The emu (Dromaiidae)
The emu – the family of the flightless birds belonging to the biggest birds in the world, next to the African ostrich and the cassowary. There is only one representative of this family living now – the emu (Dromaius novaehollandiae). It lives in Australia where it is almost as common as chickens in Europe and in America. It is fast, enormous and sometimes dangerous. The emu is a bird, which perfectly adjusted itself to the walking lifestyle.
Although it is commonly called the emu, it belongs to the cassowary order (Casuariiformes) and it is not the ostrich.
- Kingdom: Animalia
- Class: Aves
- Order: Casuariiformes
- Family: Dromaiidae
- Genus: Dromaius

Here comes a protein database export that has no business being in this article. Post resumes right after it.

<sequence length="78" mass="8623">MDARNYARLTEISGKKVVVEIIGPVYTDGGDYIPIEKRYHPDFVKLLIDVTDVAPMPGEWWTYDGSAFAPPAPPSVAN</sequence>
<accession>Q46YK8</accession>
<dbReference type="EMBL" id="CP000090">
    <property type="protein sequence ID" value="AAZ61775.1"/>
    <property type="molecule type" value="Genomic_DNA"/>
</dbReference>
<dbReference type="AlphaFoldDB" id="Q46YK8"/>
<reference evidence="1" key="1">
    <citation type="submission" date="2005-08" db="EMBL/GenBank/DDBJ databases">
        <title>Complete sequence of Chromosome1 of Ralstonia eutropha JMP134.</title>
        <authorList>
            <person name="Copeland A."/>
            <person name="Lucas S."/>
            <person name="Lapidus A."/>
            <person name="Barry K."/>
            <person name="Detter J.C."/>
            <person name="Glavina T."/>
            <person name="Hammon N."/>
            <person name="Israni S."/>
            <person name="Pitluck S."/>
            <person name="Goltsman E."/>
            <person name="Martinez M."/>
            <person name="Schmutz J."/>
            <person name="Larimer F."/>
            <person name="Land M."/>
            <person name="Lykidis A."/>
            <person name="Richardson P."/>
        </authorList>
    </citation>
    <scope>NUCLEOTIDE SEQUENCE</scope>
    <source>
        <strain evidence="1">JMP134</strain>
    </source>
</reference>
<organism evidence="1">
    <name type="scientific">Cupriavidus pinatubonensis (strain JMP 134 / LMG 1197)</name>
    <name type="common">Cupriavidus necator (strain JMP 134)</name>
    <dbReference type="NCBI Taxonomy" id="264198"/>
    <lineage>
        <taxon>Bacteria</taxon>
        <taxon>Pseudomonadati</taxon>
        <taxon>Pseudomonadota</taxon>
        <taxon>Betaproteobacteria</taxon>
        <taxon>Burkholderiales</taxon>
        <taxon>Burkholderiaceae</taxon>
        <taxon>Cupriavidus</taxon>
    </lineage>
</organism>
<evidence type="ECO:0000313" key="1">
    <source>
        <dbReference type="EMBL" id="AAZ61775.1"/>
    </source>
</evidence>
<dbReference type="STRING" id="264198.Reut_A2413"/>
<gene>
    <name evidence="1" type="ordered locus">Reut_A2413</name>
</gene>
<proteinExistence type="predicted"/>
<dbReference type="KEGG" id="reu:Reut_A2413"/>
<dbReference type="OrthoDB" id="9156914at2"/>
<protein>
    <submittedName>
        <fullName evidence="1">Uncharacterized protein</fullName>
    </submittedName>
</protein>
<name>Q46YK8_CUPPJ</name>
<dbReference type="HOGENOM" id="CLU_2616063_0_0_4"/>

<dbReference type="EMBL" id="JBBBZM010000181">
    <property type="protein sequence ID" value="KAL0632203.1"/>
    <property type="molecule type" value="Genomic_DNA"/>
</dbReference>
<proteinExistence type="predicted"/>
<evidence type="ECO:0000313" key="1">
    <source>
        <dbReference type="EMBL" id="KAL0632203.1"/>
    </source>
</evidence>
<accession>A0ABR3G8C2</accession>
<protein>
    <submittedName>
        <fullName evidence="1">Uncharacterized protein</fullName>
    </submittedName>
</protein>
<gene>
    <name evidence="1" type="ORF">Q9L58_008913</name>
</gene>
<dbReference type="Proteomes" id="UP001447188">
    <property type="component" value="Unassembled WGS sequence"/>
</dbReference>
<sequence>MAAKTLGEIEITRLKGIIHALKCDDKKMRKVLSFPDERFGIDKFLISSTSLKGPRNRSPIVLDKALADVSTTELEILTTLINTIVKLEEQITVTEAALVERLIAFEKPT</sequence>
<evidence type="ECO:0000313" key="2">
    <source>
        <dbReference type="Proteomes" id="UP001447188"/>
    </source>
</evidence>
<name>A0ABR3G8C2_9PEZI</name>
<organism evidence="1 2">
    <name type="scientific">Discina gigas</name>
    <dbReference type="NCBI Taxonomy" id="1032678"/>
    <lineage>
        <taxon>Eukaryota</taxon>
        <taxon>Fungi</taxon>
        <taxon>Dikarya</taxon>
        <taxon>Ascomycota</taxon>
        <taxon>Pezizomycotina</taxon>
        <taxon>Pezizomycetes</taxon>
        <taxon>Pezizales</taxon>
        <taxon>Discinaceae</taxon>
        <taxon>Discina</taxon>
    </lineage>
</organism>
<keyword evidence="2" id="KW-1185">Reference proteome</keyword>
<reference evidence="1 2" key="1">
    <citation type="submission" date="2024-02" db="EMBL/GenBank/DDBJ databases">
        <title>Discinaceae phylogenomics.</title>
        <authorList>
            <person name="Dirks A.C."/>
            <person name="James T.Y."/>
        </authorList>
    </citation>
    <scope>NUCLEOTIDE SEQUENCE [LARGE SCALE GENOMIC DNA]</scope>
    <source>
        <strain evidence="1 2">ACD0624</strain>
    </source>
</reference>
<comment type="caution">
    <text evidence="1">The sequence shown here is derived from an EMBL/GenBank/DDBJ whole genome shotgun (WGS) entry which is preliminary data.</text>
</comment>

- Species: Dromaius novaehollandiae
There are three species of the Dromaius genius:
- the emu (Dromaius novaehollandiae) + five subspecies
- the King Island emu /the black emu (†Dromaius ater / Dromaius novaehollandiae ater) – extinct
- the Kangaroo Island emu/ the Dwarf emu (†Dromaius baudinianus/ Dromaius novaehollandiae baudinianus) – extinct.
The emu is the bird, which mainly lives on the Australian continent, but it stays away from populated places, dense forests and dry areas (apart from the rainy season). It mainly stays in Australian scrubland called the scrub or in so-called sclerophyll forests (the area similar to the scrub).
In West Australia, it has been observed that the emu is moving in the seasonal pattern – in the summer, it stays in the north and in the winter, it lives in the south. Such migrations have not been noticed on the east coast. It is estimated that there are from 625 000 to 725 000 flightless birds on the whole continent including around 100 000-200 000 in West Australia; the rest of the birds mainly exist in Queensland and New South Wales.